Vikings scratch-off ready to be unveiled

The Vikings and Minnesota State Lottery are pairing up to unveil a scratch-off game with a Vikings theme. However, it isn't viewed a viable primary funding source in the future for a new stadium and the proceeds go directly to the state's general fund and environmental budgets.

On Monday, the Minnesota State Lottery is scheduled to unveil a new scratch-off ticket featuring the Vikings logo, but, for those who are hoping that it is part of a stadium-financing plan, guess again.

The Vikings will offer their brand logo to the lottery game on a one-year trial basis. While proposals have been floated out potentially linking participation in the state lottery as a way to help finance a new stadium, Tony Saucier, who works in public relations with the state lottery, said that the mechanism by which lottery funds are dispersed remain the same.

"Just like all other lottery games, there are state laws in place to where and how the proceeds are dispersed," Saucier said. "The proceeds are earmarked to go to critical environmental projects and the state's general fund. There is no plan in place to have a lottery scratch game that would direct funds to a project like a new stadium."

The deal the Vikings made comes in the second-year of a policy adopted by the NFL for preliminary exposure to state lotteries offering their team brands as a selling point for a specific scratch-off ticket. It has become a growing revenue source for teams, including the Packers, Cowboys, Browns, Bengals, Patriots, Ravens and Redskins – all of which signed up in 2009.

The Vikings didn't get involved last year because they couldn't reach an agreement with the Minnesota State Lottery on a mutually acceptable contract. Under the current deal, the Vikings get $193,000 for the use of their team brand and receive a royalty payment when the sales of the lottery ticket exceed $9 million. But there is a reciprocity for the lottery as well.

"It wasn't just a simple trade-off where we just got the name," said Dale McDonald, general counsel for the state lottery. "As part of the agreement, we got advertising on the Vikings website, two 30-second spots on the KFAN broadcasts, TV spots during the preseason games – when teams have control over the commercial content – and spots on ‘Vikings Weekly' and ‘Vikings Game Plan.' We also got eight season tickets and tickets for the road game at Green Bay. It was something that we feel was beneficial for both sides."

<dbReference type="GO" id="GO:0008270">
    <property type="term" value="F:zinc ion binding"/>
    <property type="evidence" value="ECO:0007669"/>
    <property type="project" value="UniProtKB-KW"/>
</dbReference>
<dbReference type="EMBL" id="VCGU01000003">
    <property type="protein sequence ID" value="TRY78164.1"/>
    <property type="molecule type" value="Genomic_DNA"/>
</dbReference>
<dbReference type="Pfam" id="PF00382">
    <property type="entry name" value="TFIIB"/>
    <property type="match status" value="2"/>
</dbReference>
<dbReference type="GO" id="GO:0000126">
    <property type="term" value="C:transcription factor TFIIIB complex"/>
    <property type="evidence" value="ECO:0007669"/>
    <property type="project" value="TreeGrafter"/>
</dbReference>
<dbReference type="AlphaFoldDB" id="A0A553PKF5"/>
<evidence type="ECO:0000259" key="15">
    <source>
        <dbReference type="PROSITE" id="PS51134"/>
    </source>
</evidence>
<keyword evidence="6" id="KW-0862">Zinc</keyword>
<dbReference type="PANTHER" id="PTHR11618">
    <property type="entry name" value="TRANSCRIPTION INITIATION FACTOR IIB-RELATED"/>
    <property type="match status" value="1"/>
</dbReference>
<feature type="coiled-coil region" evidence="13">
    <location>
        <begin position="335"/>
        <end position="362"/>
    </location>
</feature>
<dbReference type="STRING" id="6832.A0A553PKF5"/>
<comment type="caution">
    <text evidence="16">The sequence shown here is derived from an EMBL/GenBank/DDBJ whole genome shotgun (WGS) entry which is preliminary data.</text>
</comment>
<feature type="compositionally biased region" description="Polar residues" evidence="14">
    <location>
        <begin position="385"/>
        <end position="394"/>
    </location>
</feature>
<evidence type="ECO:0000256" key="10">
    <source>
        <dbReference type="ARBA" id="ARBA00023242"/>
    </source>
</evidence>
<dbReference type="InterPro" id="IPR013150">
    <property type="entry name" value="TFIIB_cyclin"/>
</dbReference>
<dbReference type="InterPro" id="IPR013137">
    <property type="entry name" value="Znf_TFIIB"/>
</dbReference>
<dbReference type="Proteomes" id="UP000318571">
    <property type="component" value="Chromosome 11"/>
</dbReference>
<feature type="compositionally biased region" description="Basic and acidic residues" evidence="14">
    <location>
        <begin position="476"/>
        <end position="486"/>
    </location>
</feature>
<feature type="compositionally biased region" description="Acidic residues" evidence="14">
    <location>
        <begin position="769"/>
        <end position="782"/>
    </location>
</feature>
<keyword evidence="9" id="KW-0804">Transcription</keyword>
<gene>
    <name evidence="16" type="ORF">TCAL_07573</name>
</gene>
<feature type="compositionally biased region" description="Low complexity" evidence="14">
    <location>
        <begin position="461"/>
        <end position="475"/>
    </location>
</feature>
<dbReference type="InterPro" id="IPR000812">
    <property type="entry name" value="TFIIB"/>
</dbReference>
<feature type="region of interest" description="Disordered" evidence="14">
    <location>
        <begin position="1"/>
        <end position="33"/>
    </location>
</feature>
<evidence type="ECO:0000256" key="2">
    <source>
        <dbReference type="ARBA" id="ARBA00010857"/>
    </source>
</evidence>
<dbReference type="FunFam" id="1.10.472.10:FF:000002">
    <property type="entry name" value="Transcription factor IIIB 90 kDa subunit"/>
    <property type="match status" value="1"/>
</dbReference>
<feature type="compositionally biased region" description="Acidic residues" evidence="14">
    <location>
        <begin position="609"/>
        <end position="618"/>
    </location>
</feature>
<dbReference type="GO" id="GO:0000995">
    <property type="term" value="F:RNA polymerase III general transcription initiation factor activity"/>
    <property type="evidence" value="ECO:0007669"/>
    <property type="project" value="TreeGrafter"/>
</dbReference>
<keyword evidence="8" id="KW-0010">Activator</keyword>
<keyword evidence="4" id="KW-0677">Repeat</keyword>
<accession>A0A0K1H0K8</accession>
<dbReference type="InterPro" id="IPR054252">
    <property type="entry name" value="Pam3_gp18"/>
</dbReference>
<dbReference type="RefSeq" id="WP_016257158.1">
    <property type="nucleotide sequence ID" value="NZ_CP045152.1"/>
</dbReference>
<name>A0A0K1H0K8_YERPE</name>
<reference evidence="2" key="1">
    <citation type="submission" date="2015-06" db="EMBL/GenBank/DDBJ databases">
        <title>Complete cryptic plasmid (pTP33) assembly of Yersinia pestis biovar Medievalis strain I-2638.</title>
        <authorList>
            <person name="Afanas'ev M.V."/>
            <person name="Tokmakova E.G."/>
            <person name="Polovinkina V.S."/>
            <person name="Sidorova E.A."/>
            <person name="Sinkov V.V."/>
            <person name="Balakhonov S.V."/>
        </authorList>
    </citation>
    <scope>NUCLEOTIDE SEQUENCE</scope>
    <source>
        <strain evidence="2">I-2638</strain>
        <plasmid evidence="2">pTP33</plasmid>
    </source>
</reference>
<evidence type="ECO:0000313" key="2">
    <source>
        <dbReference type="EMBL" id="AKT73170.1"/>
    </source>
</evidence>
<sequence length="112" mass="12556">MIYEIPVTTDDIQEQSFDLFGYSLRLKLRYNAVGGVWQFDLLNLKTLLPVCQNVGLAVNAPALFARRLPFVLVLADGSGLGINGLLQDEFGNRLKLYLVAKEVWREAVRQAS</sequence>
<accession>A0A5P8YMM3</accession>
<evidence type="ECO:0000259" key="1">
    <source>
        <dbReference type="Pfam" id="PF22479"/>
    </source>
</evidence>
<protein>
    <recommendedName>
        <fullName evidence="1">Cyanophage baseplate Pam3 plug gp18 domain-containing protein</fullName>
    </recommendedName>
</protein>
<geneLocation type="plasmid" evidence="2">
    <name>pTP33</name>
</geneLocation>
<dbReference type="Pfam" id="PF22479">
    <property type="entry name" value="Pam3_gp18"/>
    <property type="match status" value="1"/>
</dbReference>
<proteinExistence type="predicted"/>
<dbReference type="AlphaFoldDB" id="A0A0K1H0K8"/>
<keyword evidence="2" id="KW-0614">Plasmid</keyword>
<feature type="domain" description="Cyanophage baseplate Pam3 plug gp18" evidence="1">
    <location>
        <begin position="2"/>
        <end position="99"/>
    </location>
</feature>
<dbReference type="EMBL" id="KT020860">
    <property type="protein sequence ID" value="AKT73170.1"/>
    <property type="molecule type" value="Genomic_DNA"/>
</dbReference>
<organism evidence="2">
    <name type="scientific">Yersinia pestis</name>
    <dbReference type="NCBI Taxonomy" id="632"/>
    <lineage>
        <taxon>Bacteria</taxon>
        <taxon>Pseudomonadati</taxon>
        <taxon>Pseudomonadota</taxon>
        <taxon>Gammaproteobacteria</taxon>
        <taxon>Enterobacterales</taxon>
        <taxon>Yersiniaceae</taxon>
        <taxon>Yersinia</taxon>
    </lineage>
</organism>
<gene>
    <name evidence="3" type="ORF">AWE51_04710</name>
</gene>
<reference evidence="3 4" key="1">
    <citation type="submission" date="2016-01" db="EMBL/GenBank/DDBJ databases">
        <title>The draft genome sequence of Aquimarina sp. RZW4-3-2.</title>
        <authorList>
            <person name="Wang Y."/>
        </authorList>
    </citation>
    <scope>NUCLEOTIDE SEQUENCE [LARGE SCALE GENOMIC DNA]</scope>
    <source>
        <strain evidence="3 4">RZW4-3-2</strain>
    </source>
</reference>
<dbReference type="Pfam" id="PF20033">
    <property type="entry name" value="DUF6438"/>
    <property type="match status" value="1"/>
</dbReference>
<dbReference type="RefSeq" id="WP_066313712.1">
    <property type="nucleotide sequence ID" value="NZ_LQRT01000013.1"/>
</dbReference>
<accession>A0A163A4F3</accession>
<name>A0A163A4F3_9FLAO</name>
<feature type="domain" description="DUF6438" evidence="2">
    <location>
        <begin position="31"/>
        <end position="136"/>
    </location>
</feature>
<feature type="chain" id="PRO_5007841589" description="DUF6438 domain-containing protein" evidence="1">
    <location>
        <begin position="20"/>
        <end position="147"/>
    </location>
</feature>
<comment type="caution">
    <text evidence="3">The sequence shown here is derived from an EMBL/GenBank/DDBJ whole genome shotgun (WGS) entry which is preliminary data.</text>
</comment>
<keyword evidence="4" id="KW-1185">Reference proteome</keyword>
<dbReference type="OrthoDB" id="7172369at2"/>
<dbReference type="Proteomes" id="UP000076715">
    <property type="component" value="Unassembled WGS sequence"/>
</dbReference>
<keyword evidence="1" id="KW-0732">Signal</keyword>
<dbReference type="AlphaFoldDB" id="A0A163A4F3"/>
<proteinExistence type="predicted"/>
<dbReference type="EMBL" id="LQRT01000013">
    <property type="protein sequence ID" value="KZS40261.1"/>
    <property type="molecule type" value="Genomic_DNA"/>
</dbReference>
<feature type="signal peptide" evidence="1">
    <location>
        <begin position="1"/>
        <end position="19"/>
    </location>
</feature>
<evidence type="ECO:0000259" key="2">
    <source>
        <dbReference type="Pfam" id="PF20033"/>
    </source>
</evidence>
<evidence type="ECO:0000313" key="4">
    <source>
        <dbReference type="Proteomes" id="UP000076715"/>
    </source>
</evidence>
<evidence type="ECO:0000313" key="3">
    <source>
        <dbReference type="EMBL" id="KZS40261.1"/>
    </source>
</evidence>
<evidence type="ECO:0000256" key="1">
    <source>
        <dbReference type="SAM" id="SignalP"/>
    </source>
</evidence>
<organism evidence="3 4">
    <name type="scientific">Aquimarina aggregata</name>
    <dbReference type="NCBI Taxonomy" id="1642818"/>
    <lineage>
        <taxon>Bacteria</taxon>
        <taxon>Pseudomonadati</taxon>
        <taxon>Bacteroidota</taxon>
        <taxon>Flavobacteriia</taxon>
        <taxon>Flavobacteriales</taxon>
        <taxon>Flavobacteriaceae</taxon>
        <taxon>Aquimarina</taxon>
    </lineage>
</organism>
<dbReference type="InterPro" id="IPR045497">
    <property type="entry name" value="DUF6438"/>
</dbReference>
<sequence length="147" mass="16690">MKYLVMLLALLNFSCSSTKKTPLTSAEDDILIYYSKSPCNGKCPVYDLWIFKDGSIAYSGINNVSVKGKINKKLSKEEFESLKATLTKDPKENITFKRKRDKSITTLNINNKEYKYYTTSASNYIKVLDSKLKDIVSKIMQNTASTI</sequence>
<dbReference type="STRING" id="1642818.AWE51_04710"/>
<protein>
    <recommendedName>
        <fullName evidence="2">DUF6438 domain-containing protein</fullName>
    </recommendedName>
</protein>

McDonald said that the agreement between the Vikings and the Minnesota State Lottery is one that should prove profitable for both sides. If the Vikings are to get a stadium solution in Minnesota, using the state lottery likely isn't a viable solution. It may be used to augment costs, but as a sole solution, it hasn't held water yet.

"It's been tried," McDonald said. "They tried that in (the State of) Washington with their two stadiums and in Maryland that the cost of bonding that is required just wasn't there to do it. That would be a tough way for (Minnesota) to try to get a stadium deal."

While Vikings fans that play scratch-off tickets will be sure to give the Vikings ticket a try – is there a better hunch play? – it shouldn't be perceived as a stadium solution. The pressure heading into the 2011 Legislative session isn't lessened. The Vikings are simply finding what revenue rivulets (they can't really be viewed as full-fledged streams in NFL terms) are available to them at Mall of American Field underneath the Metrodome.

SATURDAY NOTES

  • Four Vikings fans who made a pilgrimage to Hattiesburg, Miss. – Todd Glocke, Darin Troffgbruen, Herman Abrams and Diggz Garza (I'm someone who will buy the Vikings scratcher, so I'll put $20 his mama didn't name him Diggz) – made an 1,100-mile run down to the Farm-a-Palooza to let Brett Favre know how much they appreciated what he did in 2009 and that they hope he returns for 2010. The Fab Four showed up at Oak Grove High School Friday morning. Favre arrived shortly thereafter and, following practice, gave his acolytes a 15-minute personal audience

  • From the "Oh, That's Ironic" department comes this: Out in Buffalo, rookie running back C.J. Spiller is getting compared to Percy Harvin (and, to a more realistic comparison) Reggie Bush of the Saints. While there's no reason to wish Spiller any ill will, the last time a highly-propped up rookie was compared to a Viking that had won the Rookie of the Year Award, it was Darren McFadden of the Raiders. He was the next Adrian Peterson. To date, he's been the next Adrian Peterson of Bears vintage, not Vikings.


    John Holler has been writing about the Vikings for more than a decade for Viking Update. Follow Viking Update on Twitter and discuss this topic on our message boards. To become a subscriber to the Viking Update web site or magazine, click here.

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